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Crab Gumbo


What we have here is the baby born out of my first draft of Gumbo. Just like last time, this was influenced heavily by a recent post at No Recipes.

What we also have here is a new category on Food Goes In Mouth: Oops!.

I think a good percentage of food bloggers subscribe to a philosophy of “If it aint good, don’t blog it.” That’s just fine, and I understand why. Personally, I don’t want this blog to become one of a million databases of amateur home recipes. I find it boring. I imagine you, my tiny band of readers, would find it boring.

Honestly, I fuck up food more times than I get it right, but usually in small, controlled doses with one or two ingredients. Little experiments. But if I shared every minor success and failure that would be both boring and exhausting. I don’t need to post multiple times a day because I successfully microwaved a burrito or added too much pepper to some rice.

I’m just going to divulge in the true disasters. Like this:

What I Used

  • Chicken Stock, homemade
  • Celery, chopped
  • Red Bell Pepper, sliced
  • Yellow Bell Pepper, sliced
  • Onion, sliced
  • Flour
  • Goose Fat
  • Sage, fresh
  • Bay Leaves
  • 86% Cacao Chocolate, chopped
  • Andouille Sausage, diced
  • Crab Meat, fresh
  • Sweet Hungarian Paprika
  • Cayenne Pepper

What I Did, Part 1

  1. In a cast iron pot, render one part goose fat. (That’s it in the picture above.)
  2. In another pot, bring the chicken stock to barely a simmer.
  3. Slowly add equal part flour and stir like you’ve never stirred before for about half an hour over medium-high heat until the roux reaches a chocolate brown.
  4. Add vegetables, herbs, spices and sausage then reduce heat, letting the roux mixture cool.
  5. While stirring, add 6 parts chicken broth. Bring to a boil and if the gumbo seems too thick, add more broth until desired consistency is reached.
  6. Simmer for 30 minutes. Remove bay leaves.

Earlier that afternoon I went to Port San Luis, picked some fresh live crabs out of the tank at Pete’s Pierside, and had them cooked for me. At this point I pulled some of the cooled crab meat out of the refrigerator and stuck it on top of a bowl of this Gumbo with some steamed rice at the bottom. This is delicious. This is what you see at the top of this post.

But wait, the chocolate! Everything so far, except for the goose fat, is pretty standard. The addition of some chocolate was the one serious deviation I had planned, so when a roomate said, “Hey, did you put any of the chocolate in here?” I said, “Oh shit!” I was excited to add this in and see what happened.

Now, in my head the chocolate would primarily change the color and consistency of the sauce more than the flavor. This may still be a good idea or a horrible one, but I wouldn’t know, because this is…:

What I Did, Part 2

  1. Blow culinary load prematurely and add too much chocolate to the Gumbo. Change dish name to Nicely Spiced Chocolate Soup. Ruined.

How frustrating! I took so much care bringing a roux to that color for the first time. How could I just go dumping so much of a strong ingredient in with reckless abandon? Ruining a dish with that much love in it can knock the happy out of you, and it took me a full day to come out of it and say: Screw it. You learned. Time to move on.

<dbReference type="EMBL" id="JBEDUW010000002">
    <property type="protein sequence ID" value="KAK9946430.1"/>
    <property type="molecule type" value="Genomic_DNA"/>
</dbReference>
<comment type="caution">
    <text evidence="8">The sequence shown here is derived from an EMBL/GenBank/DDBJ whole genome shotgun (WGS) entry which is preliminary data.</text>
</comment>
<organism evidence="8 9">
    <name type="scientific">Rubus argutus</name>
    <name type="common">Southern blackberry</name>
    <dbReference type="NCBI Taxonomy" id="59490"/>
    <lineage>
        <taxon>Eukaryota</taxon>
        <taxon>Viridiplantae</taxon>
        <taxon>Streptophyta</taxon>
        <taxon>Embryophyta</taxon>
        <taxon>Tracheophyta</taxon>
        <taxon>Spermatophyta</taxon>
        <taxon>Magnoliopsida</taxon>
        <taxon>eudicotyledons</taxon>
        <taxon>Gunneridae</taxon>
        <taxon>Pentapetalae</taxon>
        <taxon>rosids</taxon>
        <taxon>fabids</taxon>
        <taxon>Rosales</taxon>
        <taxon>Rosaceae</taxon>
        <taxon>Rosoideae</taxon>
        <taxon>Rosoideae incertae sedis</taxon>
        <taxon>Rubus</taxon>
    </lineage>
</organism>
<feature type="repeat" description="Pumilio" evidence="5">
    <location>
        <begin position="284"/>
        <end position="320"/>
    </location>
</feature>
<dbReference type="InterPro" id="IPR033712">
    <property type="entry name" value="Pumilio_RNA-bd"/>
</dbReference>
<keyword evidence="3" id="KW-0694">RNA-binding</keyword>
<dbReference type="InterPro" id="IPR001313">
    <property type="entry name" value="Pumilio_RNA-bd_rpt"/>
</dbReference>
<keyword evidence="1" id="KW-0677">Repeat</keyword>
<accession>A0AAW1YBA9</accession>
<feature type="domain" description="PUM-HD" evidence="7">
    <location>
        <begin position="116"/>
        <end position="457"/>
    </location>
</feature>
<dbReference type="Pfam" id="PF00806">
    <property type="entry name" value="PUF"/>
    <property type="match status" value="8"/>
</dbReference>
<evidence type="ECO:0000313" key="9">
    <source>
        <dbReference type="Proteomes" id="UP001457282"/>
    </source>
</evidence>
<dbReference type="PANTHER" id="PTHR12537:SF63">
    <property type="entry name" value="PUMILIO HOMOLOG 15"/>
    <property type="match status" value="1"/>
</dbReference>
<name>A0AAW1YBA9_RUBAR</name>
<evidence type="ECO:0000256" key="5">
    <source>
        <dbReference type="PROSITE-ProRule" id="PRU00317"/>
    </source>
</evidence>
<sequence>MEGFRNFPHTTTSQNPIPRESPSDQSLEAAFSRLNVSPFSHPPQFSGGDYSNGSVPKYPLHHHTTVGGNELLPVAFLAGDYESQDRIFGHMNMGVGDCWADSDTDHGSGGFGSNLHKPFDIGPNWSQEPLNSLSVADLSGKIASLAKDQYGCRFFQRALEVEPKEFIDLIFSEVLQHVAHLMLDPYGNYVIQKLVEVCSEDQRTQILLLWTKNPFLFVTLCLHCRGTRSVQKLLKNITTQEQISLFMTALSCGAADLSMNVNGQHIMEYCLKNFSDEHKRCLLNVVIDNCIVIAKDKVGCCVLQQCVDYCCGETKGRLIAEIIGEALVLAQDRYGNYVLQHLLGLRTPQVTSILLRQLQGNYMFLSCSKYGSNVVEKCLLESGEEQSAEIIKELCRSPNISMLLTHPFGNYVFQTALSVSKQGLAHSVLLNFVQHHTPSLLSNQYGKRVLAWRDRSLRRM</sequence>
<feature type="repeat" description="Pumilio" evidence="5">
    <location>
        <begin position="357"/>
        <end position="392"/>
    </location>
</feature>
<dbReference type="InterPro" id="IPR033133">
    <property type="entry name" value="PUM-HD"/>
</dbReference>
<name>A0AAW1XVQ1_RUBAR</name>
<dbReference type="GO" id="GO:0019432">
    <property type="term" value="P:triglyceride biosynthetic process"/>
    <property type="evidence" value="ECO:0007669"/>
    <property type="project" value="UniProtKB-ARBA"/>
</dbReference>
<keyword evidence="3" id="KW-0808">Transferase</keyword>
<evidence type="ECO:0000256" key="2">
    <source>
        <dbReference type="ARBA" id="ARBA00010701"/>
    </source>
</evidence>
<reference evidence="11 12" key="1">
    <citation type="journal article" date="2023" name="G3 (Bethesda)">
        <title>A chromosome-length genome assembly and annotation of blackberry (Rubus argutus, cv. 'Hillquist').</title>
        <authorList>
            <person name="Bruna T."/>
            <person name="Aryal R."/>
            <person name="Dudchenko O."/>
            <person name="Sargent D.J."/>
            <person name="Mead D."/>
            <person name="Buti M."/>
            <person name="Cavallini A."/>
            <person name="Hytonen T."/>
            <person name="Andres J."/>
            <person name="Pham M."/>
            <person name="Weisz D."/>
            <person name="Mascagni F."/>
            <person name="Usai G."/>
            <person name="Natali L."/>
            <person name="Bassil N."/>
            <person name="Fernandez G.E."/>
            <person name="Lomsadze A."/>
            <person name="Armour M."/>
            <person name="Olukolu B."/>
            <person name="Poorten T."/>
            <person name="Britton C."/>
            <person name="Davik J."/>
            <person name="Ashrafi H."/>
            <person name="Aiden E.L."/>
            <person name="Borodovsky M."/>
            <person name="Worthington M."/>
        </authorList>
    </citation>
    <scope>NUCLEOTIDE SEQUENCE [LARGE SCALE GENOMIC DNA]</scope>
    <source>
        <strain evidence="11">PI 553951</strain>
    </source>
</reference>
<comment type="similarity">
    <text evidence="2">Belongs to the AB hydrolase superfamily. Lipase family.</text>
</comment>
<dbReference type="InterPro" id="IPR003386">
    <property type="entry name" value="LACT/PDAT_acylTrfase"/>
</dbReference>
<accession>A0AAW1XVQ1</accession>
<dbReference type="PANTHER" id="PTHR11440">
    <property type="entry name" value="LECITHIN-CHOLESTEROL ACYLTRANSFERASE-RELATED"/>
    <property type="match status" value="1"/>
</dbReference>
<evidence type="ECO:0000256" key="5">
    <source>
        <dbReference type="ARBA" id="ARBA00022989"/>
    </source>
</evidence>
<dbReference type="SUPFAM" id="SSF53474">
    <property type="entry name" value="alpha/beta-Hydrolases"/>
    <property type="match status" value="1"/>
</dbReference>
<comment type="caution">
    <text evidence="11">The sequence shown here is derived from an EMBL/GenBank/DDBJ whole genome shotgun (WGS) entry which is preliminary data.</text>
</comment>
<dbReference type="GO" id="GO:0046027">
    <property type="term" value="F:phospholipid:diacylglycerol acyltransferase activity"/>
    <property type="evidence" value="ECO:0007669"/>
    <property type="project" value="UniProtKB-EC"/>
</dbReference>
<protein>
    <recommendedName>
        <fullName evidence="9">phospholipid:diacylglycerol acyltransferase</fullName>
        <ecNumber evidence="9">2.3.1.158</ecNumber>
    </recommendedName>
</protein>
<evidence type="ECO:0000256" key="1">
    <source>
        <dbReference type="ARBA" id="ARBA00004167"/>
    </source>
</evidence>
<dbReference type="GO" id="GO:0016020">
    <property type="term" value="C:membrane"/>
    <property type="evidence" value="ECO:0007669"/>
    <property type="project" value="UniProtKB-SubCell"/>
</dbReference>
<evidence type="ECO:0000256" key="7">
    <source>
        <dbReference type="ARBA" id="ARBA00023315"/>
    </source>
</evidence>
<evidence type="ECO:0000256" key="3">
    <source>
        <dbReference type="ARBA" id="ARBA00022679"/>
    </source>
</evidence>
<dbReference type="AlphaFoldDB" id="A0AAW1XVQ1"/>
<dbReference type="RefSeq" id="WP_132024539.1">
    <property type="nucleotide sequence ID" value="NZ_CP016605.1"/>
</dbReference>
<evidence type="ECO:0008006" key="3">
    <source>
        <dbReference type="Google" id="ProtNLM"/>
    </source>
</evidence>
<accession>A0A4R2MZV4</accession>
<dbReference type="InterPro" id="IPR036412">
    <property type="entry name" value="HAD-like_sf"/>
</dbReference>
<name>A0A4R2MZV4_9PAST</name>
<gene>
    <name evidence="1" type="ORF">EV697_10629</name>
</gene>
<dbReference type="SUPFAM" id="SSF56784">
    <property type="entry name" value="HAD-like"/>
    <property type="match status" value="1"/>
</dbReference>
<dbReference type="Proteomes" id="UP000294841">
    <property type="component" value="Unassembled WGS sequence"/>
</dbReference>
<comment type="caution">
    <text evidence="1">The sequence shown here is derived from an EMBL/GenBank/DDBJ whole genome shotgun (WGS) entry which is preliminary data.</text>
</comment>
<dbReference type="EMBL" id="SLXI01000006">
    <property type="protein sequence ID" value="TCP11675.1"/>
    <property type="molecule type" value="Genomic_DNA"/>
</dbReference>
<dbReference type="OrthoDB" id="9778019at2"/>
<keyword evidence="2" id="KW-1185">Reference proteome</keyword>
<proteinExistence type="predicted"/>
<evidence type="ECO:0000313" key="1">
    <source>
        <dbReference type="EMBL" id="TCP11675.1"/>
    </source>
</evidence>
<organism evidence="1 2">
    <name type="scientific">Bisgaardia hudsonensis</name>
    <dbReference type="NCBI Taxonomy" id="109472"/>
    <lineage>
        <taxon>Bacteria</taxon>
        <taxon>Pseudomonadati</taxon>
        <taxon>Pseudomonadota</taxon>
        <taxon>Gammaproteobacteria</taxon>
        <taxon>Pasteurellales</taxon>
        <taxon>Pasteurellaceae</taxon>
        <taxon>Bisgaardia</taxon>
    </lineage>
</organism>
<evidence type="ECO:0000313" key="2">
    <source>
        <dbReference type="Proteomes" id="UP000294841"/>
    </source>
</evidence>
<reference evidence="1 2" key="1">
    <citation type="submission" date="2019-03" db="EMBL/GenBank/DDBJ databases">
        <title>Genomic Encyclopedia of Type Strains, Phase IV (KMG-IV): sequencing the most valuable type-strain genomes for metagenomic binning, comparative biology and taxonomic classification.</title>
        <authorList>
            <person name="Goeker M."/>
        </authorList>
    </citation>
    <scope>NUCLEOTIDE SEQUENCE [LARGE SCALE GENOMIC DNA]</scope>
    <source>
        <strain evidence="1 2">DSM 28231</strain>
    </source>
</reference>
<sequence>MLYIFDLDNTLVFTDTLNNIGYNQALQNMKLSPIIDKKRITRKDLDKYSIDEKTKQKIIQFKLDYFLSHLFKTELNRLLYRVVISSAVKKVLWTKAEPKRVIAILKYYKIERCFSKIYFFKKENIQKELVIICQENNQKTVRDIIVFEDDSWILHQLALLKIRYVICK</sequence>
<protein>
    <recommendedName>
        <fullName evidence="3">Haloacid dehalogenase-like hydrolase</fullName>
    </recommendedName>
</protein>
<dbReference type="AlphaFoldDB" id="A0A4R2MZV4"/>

So there you have it. Go ahead and do all the steps but the last one. Hell, go ahead and do the last one without foolishly rushing things and let me know if a little chocolate does work well to finish a Gumbo. Or if it doesn’t work well, I’d appreciate knowing that as well.

I have another “Oops!” I need to share with everyone soon, but it will require a story…


Now I can’t publish my post about microwaved burritos & over-peppered rice. Thanks, jerk.

Congratulations on being the first person to use the phrase, “Blow culinary load prematurely”

Thanks Chris. I’m sure my grandma will be proud. Hi grandma.

If you put the microwave burrito atop the over-peppered rice though… that would be something epic.

One thing for sure, your food blogs make me laugh! Wish we lived close enough to test out some of your dishes – but then when you visit you cook for us and it is like having our own chef!

So often, I try to add too much of a good thing, and this is what happens. it’s tough to remember to start small, and add more of you need it, especially if it’s an ingredient you love.

But i have to say, it looks great, even if it was a tad too chocolatey.

Love that you post a FAIL–a non-example is WAY more powerful than an example.

Sucks about adding too much chocolate–I’ve over-cinnamoned my spaghetti sauce before, so I feel your pain. Personally, I always add a wee handful of cocoa powder or bitter choc to my chili, but I’ve not thought of adding it to Cajun dishes. It’s usually just my Ode to Quetzalcoatl, but I’m thinking that the characteristic bitterness–used in a judicious manner;)–would lend itself to Cajun cooking as well, especially considering that you are using cayenne and Other Peppers in your gumbo. I would suggest maybe not taking the roux as dark if you’re going to use chocolate–bitter plus bitter might just be Too Much. Will be interested to read Part Deux, when you deux it:)

Just found you on Twitter because of #followfriday. Will be following your updates on your blog as well. Have a great week-end.

The posting of epic failures is brilliant! Sometimes I feel I post so infrequently that I need to post everything I accomplish. It’s nice to be reminded that readers don’t necessarily expect things to go swimmingly all the time.

I have to admit, “Blow culinary load prematurely” is also brilliant. :)

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The Author

Caleb Troughton is a professional front-end web developer and amateur food enthusiast. He loves to cook, write, code, and refer to himself in the third person.

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